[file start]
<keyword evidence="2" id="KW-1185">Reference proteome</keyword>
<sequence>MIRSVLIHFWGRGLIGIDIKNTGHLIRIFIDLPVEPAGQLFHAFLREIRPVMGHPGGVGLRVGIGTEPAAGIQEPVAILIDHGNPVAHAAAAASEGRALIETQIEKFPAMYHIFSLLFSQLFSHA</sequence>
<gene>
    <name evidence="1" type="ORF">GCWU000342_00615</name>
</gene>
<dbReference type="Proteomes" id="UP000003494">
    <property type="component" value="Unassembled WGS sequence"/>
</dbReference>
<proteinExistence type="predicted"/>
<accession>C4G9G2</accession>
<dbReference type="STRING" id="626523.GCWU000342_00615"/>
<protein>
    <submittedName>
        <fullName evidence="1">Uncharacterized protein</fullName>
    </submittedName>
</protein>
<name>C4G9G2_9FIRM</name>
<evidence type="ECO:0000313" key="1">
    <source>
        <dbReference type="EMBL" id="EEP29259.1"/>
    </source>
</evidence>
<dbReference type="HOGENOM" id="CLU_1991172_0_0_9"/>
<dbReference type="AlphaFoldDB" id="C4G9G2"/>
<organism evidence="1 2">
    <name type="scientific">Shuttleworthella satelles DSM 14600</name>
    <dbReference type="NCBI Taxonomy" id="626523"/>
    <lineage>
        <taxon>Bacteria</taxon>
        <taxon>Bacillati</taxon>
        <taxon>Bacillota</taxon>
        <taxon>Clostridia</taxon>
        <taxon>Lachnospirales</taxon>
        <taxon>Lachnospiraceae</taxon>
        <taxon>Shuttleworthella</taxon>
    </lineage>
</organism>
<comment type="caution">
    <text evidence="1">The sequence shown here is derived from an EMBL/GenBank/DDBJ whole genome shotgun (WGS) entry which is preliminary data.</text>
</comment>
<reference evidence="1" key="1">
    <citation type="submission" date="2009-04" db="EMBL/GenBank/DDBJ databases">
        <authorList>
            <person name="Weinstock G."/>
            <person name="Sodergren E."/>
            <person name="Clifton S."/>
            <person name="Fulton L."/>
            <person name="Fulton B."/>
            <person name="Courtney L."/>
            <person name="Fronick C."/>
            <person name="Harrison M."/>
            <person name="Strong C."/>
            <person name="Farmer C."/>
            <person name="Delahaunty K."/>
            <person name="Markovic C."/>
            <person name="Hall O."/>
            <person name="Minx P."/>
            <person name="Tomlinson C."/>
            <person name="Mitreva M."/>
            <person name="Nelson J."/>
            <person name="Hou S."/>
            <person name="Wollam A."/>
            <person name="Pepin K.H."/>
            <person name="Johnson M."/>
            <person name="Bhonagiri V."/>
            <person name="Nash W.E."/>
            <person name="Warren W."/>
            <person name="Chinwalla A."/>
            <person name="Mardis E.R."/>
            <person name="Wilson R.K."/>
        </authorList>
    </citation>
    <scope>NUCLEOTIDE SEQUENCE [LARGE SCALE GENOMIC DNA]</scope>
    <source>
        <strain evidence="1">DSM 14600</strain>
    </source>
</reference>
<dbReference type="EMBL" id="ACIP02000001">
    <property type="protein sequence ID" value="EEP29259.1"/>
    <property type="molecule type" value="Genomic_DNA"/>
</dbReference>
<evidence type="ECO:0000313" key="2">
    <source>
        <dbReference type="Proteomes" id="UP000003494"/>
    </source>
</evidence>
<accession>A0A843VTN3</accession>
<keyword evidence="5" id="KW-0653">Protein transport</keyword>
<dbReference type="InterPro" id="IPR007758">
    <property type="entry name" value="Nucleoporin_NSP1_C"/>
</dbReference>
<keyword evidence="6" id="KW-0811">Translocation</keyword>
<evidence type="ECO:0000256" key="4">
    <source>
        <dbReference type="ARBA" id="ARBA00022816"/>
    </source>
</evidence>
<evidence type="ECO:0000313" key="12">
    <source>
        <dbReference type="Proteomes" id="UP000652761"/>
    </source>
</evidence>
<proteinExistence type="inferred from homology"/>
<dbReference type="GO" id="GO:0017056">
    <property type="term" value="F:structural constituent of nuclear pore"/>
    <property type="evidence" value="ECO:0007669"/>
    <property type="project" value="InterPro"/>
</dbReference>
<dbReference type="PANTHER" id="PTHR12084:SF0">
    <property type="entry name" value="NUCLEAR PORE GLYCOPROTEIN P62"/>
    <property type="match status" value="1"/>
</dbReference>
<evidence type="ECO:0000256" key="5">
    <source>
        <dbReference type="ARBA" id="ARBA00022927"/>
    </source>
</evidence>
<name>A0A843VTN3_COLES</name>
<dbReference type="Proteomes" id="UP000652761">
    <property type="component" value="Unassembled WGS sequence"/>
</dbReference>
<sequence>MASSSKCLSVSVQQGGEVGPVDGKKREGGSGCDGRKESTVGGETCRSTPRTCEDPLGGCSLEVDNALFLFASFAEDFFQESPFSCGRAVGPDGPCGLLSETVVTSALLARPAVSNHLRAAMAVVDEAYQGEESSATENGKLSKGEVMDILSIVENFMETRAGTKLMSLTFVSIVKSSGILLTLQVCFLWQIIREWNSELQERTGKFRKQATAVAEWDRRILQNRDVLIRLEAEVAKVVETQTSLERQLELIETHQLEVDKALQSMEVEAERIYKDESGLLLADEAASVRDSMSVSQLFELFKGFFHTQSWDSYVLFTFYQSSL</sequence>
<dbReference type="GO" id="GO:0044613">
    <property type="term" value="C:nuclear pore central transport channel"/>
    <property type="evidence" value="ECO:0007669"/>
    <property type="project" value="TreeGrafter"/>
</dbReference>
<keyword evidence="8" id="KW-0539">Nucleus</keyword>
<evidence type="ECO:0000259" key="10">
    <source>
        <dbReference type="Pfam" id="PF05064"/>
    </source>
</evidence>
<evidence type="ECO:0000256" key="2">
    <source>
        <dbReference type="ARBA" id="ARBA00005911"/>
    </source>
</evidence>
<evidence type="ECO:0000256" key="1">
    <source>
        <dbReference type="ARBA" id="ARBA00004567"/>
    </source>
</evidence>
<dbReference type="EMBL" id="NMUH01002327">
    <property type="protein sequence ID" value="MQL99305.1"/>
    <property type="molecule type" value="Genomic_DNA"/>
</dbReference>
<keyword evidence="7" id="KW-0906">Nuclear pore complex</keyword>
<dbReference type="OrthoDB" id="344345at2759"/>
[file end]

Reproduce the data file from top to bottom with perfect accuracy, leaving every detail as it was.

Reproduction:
<keyword evidence="2" id="KW-1185">Reference proteome</keyword>
<sequence>MIRSVLIHFWGRGLIGIDIKNTGHLIRIFIDLPVEPAGQLFHAFLREIRPVMGHPGGVGLRVGIGTEPAAGIQEPVAILIDHGNPVAHAAAAASEGRALIETQIEKFPAMYHIFSLLFSQLFSHA</sequence>
<gene>
    <name evidence="1" type="ORF">GCWU000342_00615</name>
</gene>
<dbReference type="Proteomes" id="UP000003494">
    <property type="component" value="Unassembled WGS sequence"/>
</dbReference>
<proteinExistence type="predicted"/>
<accession>C4G9G2</accession>
<dbReference type="STRING" id="626523.GCWU000342_00615"/>
<protein>
    <submittedName>
        <fullName evidence="1">Uncharacterized protein</fullName>
    </submittedName>
</protein>
<name>C4G9G2_9FIRM</name>
<evidence type="ECO:0000313" key="1">
    <source>
        <dbReference type="EMBL" id="EEP29259.1"/>
    </source>
</evidence>
<dbReference type="HOGENOM" id="CLU_1991172_0_0_9"/>
<dbReference type="AlphaFoldDB" id="C4G9G2"/>
<organism evidence="1 2">
    <name type="scientific">Shuttleworthella satelles DSM 14600</name>
    <dbReference type="NCBI Taxonomy" id="626523"/>
    <lineage>
        <taxon>Bacteria</taxon>
        <taxon>Bacillati</taxon>
        <taxon>Bacillota</taxon>
        <taxon>Clostridia</taxon>
        <taxon>Lachnospirales</taxon>
        <taxon>Lachnospiraceae</taxon>
        <taxon>Shuttleworthella</taxon>
    </lineage>
</organism>
<comment type="caution">
    <text evidence="1">The sequence shown here is derived from an EMBL/GenBank/DDBJ whole genome shotgun (WGS) entry which is preliminary data.</text>
</comment>
<reference evidence="1" key="1">
    <citation type="submission" date="2009-04" db="EMBL/GenBank/DDBJ databases">
        <authorList>
            <person name="Weinstock G."/>
            <person name="Sodergren E."/>
            <person name="Clifton S."/>
            <person name="Fulton L."/>
            <person name="Fulton B."/>
            <person name="Courtney L."/>
            <person name="Fronick C."/>
            <person name="Harrison M."/>
            <person name="Strong C."/>
            <person name="Farmer C."/>
            <person name="Delahaunty K."/>
            <person name="Markovic C."/>
            <person name="Hall O."/>
            <person name="Minx P."/>
            <person name="Tomlinson C."/>
            <person name="Mitreva M."/>
            <person name="Nelson J."/>
            <person name="Hou S."/>
            <person name="Wollam A."/>
            <person name="Pepin K.H."/>
            <person name="Johnson M."/>
            <person name="Bhonagiri V."/>
            <person name="Nash W.E."/>
            <person name="Warren W."/>
            <person name="Chinwalla A."/>
            <person name="Mardis E.R."/>
            <person name="Wilson R.K."/>
        </authorList>
    </citation>
    <scope>NUCLEOTIDE SEQUENCE [LARGE SCALE GENOMIC DNA]</scope>
    <source>
        <strain evidence="1">DSM 14600</strain>
    </source>
</reference>
<dbReference type="EMBL" id="ACIP02000001">
    <property type="protein sequence ID" value="EEP29259.1"/>
    <property type="molecule type" value="Genomic_DNA"/>
</dbReference>
<evidence type="ECO:0000313" key="2">
    <source>
        <dbReference type="Proteomes" id="UP000003494"/>
    </source>
</evidence>
<accession>A0A843VTN3</accession>
<keyword evidence="5" id="KW-0653">Protein transport</keyword>
<dbReference type="InterPro" id="IPR007758">
    <property type="entry name" value="Nucleoporin_NSP1_C"/>
</dbReference>
<keyword evidence="6" id="KW-0811">Translocation</keyword>
<evidence type="ECO:0000256" key="4">
    <source>
        <dbReference type="ARBA" id="ARBA00022816"/>
    </source>
</evidence>
<evidence type="ECO:0000313" key="12">
    <source>
        <dbReference type="Proteomes" id="UP000652761"/>
    </source>
</evidence>
<proteinExistence type="inferred from homology"/>
<dbReference type="GO" id="GO:0017056">
    <property type="term" value="F:structural constituent of nuclear pore"/>
    <property type="evidence" value="ECO:0007669"/>
    <property type="project" value="InterPro"/>
</dbReference>
<dbReference type="PANTHER" id="PTHR12084:SF0">
    <property type="entry name" value="NUCLEAR PORE GLYCOPROTEIN P62"/>
    <property type="match status" value="1"/>
</dbReference>
<evidence type="ECO:0000256" key="5">
    <source>
        <dbReference type="ARBA" id="ARBA00022927"/>
    </source>
</evidence>
<name>A0A843VTN3_COLES</name>
<dbReference type="Proteomes" id="UP000652761">
    <property type="component" value="Unassembled WGS sequence"/>
</dbReference>
<sequence>MASSSKCLSVSVQQGGEVGPVDGKKREGGSGCDGRKESTVGGETCRSTPRTCEDPLGGCSLEVDNALFLFASFAEDFFQESPFSCGRAVGPDGPCGLLSETVVTSALLARPAVSNHLRAAMAVVDEAYQGEESSATENGKLSKGEVMDILSIVENFMETRAGTKLMSLTFVSIVKSSGILLTLQVCFLWQIIREWNSELQERTGKFRKQATAVAEWDRRILQNRDVLIRLEAEVAKVVETQTSLERQLELIETHQLEVDKALQSMEVEAERIYKDESGLLLADEAASVRDSMSVSQLFELFKGFFHTQSWDSYVLFTFYQSSL</sequence>
<dbReference type="GO" id="GO:0044613">
    <property type="term" value="C:nuclear pore central transport channel"/>
    <property type="evidence" value="ECO:0007669"/>
    <property type="project" value="TreeGrafter"/>
</dbReference>
<keyword evidence="8" id="KW-0539">Nucleus</keyword>
<evidence type="ECO:0000259" key="10">
    <source>
        <dbReference type="Pfam" id="PF05064"/>
    </source>
</evidence>
<evidence type="ECO:0000256" key="2">
    <source>
        <dbReference type="ARBA" id="ARBA00005911"/>
    </source>
</evidence>
<evidence type="ECO:0000256" key="1">
    <source>
        <dbReference type="ARBA" id="ARBA00004567"/>
    </source>
</evidence>
<dbReference type="EMBL" id="NMUH01002327">
    <property type="protein sequence ID" value="MQL99305.1"/>
    <property type="molecule type" value="Genomic_DNA"/>
</dbReference>
<keyword evidence="7" id="KW-0906">Nuclear pore complex</keyword>
<dbReference type="OrthoDB" id="344345at2759"/>